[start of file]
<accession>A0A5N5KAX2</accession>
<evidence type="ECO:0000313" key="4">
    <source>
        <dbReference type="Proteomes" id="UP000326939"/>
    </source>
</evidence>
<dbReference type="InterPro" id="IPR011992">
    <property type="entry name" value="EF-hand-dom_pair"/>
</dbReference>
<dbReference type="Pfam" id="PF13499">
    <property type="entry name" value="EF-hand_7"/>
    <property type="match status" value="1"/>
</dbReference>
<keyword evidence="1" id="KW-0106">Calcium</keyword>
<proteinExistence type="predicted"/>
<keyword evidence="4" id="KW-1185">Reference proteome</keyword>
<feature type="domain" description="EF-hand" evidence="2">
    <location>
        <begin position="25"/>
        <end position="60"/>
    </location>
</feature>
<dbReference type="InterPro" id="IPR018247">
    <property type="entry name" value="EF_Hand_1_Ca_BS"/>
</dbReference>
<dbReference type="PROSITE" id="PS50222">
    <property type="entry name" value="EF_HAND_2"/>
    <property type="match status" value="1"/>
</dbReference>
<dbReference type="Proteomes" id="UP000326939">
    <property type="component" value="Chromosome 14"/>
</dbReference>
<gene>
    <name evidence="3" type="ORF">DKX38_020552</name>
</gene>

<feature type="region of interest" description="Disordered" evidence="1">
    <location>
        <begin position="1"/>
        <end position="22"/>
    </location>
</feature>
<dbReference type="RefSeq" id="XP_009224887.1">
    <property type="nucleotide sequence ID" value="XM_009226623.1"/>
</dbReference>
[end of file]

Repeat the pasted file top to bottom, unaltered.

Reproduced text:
<accession>A0A5N5KAX2</accession>
<evidence type="ECO:0000313" key="4">
    <source>
        <dbReference type="Proteomes" id="UP000326939"/>
    </source>
</evidence>
<dbReference type="InterPro" id="IPR011992">
    <property type="entry name" value="EF-hand-dom_pair"/>
</dbReference>
<dbReference type="Pfam" id="PF13499">
    <property type="entry name" value="EF-hand_7"/>
    <property type="match status" value="1"/>
</dbReference>
<keyword evidence="1" id="KW-0106">Calcium</keyword>
<proteinExistence type="predicted"/>
<keyword evidence="4" id="KW-1185">Reference proteome</keyword>
<feature type="domain" description="EF-hand" evidence="2">
    <location>
        <begin position="25"/>
        <end position="60"/>
    </location>
</feature>
<dbReference type="InterPro" id="IPR018247">
    <property type="entry name" value="EF_Hand_1_Ca_BS"/>
</dbReference>
<dbReference type="PROSITE" id="PS50222">
    <property type="entry name" value="EF_HAND_2"/>
    <property type="match status" value="1"/>
</dbReference>
<dbReference type="Proteomes" id="UP000326939">
    <property type="component" value="Chromosome 14"/>
</dbReference>
<gene>
    <name evidence="3" type="ORF">DKX38_020552</name>
</gene>

<feature type="region of interest" description="Disordered" evidence="1">
    <location>
        <begin position="1"/>
        <end position="22"/>
    </location>
</feature>
<dbReference type="RefSeq" id="XP_009224887.1">
    <property type="nucleotide sequence ID" value="XM_009226623.1"/>
</dbReference>